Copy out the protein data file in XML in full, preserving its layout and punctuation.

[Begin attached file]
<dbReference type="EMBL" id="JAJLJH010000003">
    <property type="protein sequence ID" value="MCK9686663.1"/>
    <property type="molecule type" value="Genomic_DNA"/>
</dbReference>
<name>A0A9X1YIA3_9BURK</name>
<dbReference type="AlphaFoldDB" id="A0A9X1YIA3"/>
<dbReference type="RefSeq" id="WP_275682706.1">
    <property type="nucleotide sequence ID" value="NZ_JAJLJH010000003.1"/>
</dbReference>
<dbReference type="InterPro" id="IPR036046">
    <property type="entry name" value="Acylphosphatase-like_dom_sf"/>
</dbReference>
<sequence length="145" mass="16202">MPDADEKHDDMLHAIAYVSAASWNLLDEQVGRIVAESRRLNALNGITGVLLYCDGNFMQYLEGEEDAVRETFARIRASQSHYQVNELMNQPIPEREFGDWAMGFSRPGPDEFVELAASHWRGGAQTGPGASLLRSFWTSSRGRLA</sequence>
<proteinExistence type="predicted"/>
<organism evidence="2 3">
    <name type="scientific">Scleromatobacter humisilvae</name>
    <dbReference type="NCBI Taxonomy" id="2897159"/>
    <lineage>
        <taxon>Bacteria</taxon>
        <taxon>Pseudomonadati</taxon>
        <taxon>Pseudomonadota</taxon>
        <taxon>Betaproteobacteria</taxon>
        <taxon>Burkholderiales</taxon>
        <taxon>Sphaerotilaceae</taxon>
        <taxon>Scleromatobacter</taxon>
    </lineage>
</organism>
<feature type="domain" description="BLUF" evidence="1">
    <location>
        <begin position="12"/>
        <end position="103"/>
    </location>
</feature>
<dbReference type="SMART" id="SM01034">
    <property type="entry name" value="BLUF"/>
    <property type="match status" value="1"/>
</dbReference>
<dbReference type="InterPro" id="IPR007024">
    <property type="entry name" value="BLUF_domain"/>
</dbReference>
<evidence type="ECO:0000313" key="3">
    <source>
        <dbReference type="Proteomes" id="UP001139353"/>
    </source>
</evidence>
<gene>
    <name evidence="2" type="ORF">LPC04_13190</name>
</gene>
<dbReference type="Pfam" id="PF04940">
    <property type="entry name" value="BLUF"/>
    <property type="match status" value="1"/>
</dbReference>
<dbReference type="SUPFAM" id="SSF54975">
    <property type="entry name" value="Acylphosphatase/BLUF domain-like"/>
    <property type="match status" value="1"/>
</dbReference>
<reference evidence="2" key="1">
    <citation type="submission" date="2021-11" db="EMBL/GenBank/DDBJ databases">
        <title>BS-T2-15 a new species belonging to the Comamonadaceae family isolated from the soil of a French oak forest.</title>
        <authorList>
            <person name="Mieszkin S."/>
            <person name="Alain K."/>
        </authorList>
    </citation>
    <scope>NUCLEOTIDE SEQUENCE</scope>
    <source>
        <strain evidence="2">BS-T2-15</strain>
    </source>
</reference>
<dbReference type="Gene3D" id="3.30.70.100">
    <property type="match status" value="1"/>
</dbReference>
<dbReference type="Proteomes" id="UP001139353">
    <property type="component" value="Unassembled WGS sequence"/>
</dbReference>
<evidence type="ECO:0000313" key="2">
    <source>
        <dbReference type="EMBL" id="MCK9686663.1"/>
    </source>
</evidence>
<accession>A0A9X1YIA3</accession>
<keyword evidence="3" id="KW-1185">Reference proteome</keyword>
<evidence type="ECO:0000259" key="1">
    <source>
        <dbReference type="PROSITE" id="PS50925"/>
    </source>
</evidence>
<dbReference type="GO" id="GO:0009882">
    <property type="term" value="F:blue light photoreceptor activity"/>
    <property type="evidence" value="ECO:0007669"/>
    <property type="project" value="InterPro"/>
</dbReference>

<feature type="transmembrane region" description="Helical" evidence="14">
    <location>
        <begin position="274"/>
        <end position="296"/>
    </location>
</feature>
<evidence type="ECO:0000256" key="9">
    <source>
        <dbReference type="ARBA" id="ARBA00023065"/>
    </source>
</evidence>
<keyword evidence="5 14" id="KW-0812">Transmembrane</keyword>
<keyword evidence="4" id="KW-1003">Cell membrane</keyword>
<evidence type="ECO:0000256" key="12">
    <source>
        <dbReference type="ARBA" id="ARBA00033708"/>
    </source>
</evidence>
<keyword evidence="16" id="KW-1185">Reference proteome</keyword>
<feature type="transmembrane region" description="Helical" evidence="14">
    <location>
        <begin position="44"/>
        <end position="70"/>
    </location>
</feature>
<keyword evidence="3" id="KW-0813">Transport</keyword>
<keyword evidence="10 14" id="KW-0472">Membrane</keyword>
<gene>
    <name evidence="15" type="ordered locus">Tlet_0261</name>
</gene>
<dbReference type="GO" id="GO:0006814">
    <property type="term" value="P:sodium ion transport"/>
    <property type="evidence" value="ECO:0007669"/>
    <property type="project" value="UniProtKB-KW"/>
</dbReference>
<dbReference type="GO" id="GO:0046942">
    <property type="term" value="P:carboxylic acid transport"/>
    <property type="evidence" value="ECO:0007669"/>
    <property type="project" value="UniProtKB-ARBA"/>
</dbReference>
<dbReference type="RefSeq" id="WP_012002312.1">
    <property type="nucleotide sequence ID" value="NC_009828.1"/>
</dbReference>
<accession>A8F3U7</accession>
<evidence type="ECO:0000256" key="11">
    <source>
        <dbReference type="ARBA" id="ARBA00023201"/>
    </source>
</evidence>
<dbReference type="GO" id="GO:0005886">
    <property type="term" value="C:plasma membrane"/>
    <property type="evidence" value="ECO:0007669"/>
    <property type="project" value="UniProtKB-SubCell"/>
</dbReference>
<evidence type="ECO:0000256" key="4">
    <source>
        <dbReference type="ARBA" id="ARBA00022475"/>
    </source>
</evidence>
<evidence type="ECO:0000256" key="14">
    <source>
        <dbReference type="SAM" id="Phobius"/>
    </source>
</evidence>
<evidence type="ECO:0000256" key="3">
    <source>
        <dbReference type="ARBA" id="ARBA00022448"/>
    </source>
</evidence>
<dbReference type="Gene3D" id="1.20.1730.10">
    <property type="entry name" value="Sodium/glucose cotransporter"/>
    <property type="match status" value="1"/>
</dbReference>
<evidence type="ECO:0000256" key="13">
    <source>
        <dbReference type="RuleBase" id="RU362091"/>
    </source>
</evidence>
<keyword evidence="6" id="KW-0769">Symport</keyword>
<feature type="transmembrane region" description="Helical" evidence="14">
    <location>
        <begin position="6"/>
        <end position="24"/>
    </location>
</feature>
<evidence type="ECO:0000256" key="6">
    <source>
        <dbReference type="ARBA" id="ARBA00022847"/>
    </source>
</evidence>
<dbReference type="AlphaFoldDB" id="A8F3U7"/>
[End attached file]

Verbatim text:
<dbReference type="EMBL" id="JAJLJH010000003">
    <property type="protein sequence ID" value="MCK9686663.1"/>
    <property type="molecule type" value="Genomic_DNA"/>
</dbReference>
<name>A0A9X1YIA3_9BURK</name>
<dbReference type="AlphaFoldDB" id="A0A9X1YIA3"/>
<dbReference type="RefSeq" id="WP_275682706.1">
    <property type="nucleotide sequence ID" value="NZ_JAJLJH010000003.1"/>
</dbReference>
<dbReference type="InterPro" id="IPR036046">
    <property type="entry name" value="Acylphosphatase-like_dom_sf"/>
</dbReference>
<sequence length="145" mass="16202">MPDADEKHDDMLHAIAYVSAASWNLLDEQVGRIVAESRRLNALNGITGVLLYCDGNFMQYLEGEEDAVRETFARIRASQSHYQVNELMNQPIPEREFGDWAMGFSRPGPDEFVELAASHWRGGAQTGPGASLLRSFWTSSRGRLA</sequence>
<proteinExistence type="predicted"/>
<organism evidence="2 3">
    <name type="scientific">Scleromatobacter humisilvae</name>
    <dbReference type="NCBI Taxonomy" id="2897159"/>
    <lineage>
        <taxon>Bacteria</taxon>
        <taxon>Pseudomonadati</taxon>
        <taxon>Pseudomonadota</taxon>
        <taxon>Betaproteobacteria</taxon>
        <taxon>Burkholderiales</taxon>
        <taxon>Sphaerotilaceae</taxon>
        <taxon>Scleromatobacter</taxon>
    </lineage>
</organism>
<feature type="domain" description="BLUF" evidence="1">
    <location>
        <begin position="12"/>
        <end position="103"/>
    </location>
</feature>
<dbReference type="SMART" id="SM01034">
    <property type="entry name" value="BLUF"/>
    <property type="match status" value="1"/>
</dbReference>
<dbReference type="InterPro" id="IPR007024">
    <property type="entry name" value="BLUF_domain"/>
</dbReference>
<evidence type="ECO:0000313" key="3">
    <source>
        <dbReference type="Proteomes" id="UP001139353"/>
    </source>
</evidence>
<gene>
    <name evidence="2" type="ORF">LPC04_13190</name>
</gene>
<dbReference type="Pfam" id="PF04940">
    <property type="entry name" value="BLUF"/>
    <property type="match status" value="1"/>
</dbReference>
<dbReference type="SUPFAM" id="SSF54975">
    <property type="entry name" value="Acylphosphatase/BLUF domain-like"/>
    <property type="match status" value="1"/>
</dbReference>
<reference evidence="2" key="1">
    <citation type="submission" date="2021-11" db="EMBL/GenBank/DDBJ databases">
        <title>BS-T2-15 a new species belonging to the Comamonadaceae family isolated from the soil of a French oak forest.</title>
        <authorList>
            <person name="Mieszkin S."/>
            <person name="Alain K."/>
        </authorList>
    </citation>
    <scope>NUCLEOTIDE SEQUENCE</scope>
    <source>
        <strain evidence="2">BS-T2-15</strain>
    </source>
</reference>
<dbReference type="Gene3D" id="3.30.70.100">
    <property type="match status" value="1"/>
</dbReference>
<dbReference type="Proteomes" id="UP001139353">
    <property type="component" value="Unassembled WGS sequence"/>
</dbReference>
<evidence type="ECO:0000313" key="2">
    <source>
        <dbReference type="EMBL" id="MCK9686663.1"/>
    </source>
</evidence>
<accession>A0A9X1YIA3</accession>
<keyword evidence="3" id="KW-1185">Reference proteome</keyword>
<evidence type="ECO:0000259" key="1">
    <source>
        <dbReference type="PROSITE" id="PS50925"/>
    </source>
</evidence>
<dbReference type="GO" id="GO:0009882">
    <property type="term" value="F:blue light photoreceptor activity"/>
    <property type="evidence" value="ECO:0007669"/>
    <property type="project" value="InterPro"/>
</dbReference>

<feature type="transmembrane region" description="Helical" evidence="14">
    <location>
        <begin position="274"/>
        <end position="296"/>
    </location>
</feature>
<evidence type="ECO:0000256" key="9">
    <source>
        <dbReference type="ARBA" id="ARBA00023065"/>
    </source>
</evidence>
<keyword evidence="5 14" id="KW-0812">Transmembrane</keyword>
<keyword evidence="4" id="KW-1003">Cell membrane</keyword>
<evidence type="ECO:0000256" key="12">
    <source>
        <dbReference type="ARBA" id="ARBA00033708"/>
    </source>
</evidence>
<keyword evidence="16" id="KW-1185">Reference proteome</keyword>
<feature type="transmembrane region" description="Helical" evidence="14">
    <location>
        <begin position="44"/>
        <end position="70"/>
    </location>
</feature>
<keyword evidence="3" id="KW-0813">Transport</keyword>
<keyword evidence="10 14" id="KW-0472">Membrane</keyword>
<gene>
    <name evidence="15" type="ordered locus">Tlet_0261</name>
</gene>
<dbReference type="GO" id="GO:0006814">
    <property type="term" value="P:sodium ion transport"/>
    <property type="evidence" value="ECO:0007669"/>
    <property type="project" value="UniProtKB-KW"/>
</dbReference>
<dbReference type="GO" id="GO:0046942">
    <property type="term" value="P:carboxylic acid transport"/>
    <property type="evidence" value="ECO:0007669"/>
    <property type="project" value="UniProtKB-ARBA"/>
</dbReference>
<dbReference type="RefSeq" id="WP_012002312.1">
    <property type="nucleotide sequence ID" value="NC_009828.1"/>
</dbReference>
<accession>A8F3U7</accession>
<evidence type="ECO:0000256" key="11">
    <source>
        <dbReference type="ARBA" id="ARBA00023201"/>
    </source>
</evidence>
<dbReference type="GO" id="GO:0005886">
    <property type="term" value="C:plasma membrane"/>
    <property type="evidence" value="ECO:0007669"/>
    <property type="project" value="UniProtKB-SubCell"/>
</dbReference>
<evidence type="ECO:0000256" key="4">
    <source>
        <dbReference type="ARBA" id="ARBA00022475"/>
    </source>
</evidence>
<evidence type="ECO:0000256" key="14">
    <source>
        <dbReference type="SAM" id="Phobius"/>
    </source>
</evidence>
<evidence type="ECO:0000256" key="3">
    <source>
        <dbReference type="ARBA" id="ARBA00022448"/>
    </source>
</evidence>
<dbReference type="Gene3D" id="1.20.1730.10">
    <property type="entry name" value="Sodium/glucose cotransporter"/>
    <property type="match status" value="1"/>
</dbReference>
<evidence type="ECO:0000256" key="13">
    <source>
        <dbReference type="RuleBase" id="RU362091"/>
    </source>
</evidence>
<keyword evidence="6" id="KW-0769">Symport</keyword>
<feature type="transmembrane region" description="Helical" evidence="14">
    <location>
        <begin position="6"/>
        <end position="24"/>
    </location>
</feature>
<evidence type="ECO:0000256" key="6">
    <source>
        <dbReference type="ARBA" id="ARBA00022847"/>
    </source>
</evidence>
<dbReference type="AlphaFoldDB" id="A8F3U7"/>